One of the most important rewards in pursuing a Ph.D. degree is to be associated with intelligent and helpful minds. I am most fortunate and grateful in this regard. First of all, I would like to thank Professor Paul Milgram, my academic supervisor, who has contributed to all aspects of my academic endeavour. He introduced me to this challenging discipline of human factors, motivated me to conduct original research with high standards, provided me with financial support, and supervised the entire thesis research at all levels. I am sincerely grateful for his effort in training me to become a successful researcher. His dedication to work, perfectionism, humour and decency will have a far reaching impact on my life, academic and beyond.
I am also very grateful to the rest of my supervisory committee members: Professor Bill Buxton, Professor Mark Chignell, Dr. Julius Grodski and Professor John Senders. Professor Bill Buxton, my thesis co-supervisor, has been a constant source of invaluable inspiration. I have learned a great deal from his creativity, originality, and independent thinking. Professor Mark Chignell has influenced me in many aspects of formulating practical problems into experimental research. He frequently provided me with valuable help. Dr. Julius Grodski has contributed much academic advice, as well as substantial research facilities and financial support to my research. Professor John Senders, my "academic grandfather", has offered me numerous insightful suggestions and valuable perspectives on early human factors research. I am also indebted to Professor Robert Jacob and Professor Lloyd Reid who respectively served as external and internal examiners of this thesis.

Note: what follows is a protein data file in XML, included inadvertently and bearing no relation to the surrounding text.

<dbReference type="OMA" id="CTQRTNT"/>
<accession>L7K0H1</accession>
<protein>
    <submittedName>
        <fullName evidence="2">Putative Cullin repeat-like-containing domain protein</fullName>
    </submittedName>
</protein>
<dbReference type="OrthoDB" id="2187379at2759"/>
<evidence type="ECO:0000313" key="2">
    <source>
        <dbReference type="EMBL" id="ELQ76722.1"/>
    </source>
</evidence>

During the course of my PhD research, I have met and benefited from, either in person or through electronic communication, many other notable "global villagers" of the research community, including Professor Thomas Sheridan, Professor Richard Pew, Professor Christopher Wickens, Professor Stephen Keele, and many others. Their advice and encouragement, as well as their most courteous manner in treating me as an independent researcher are gratefully acknowledged.
I'd like to thank members of the ETC lab in the Department of Industrial Engineering and members of the IRG group in the Department of Computer Science as well as my fellow graduate students in other laboratories at the University of Toronto, particularly Yan Xiao, Deb Fels, David Drascic, Anu Rastogi, Gene Golovchinsky, Ken Ruffo, George Fitzmaurice, Beverly Harrison and Martin Krueger, for their friendship and contributions to my work.
I have received support in the form of scholarships, facilities or research fund from NSERC, ITRC, DCIEM and the University of Toronto. This research would have been impossible without that generous support.
I'd also like to note the contributions of my parents, grandmother
and brothers who excused me from many of my family duties for
several years to let me concentrate on my work. Last but not the
least, I'd like to thank my wife Hong. Her optimism and comfort
at the times I felt discouraged have been invaluable to this research.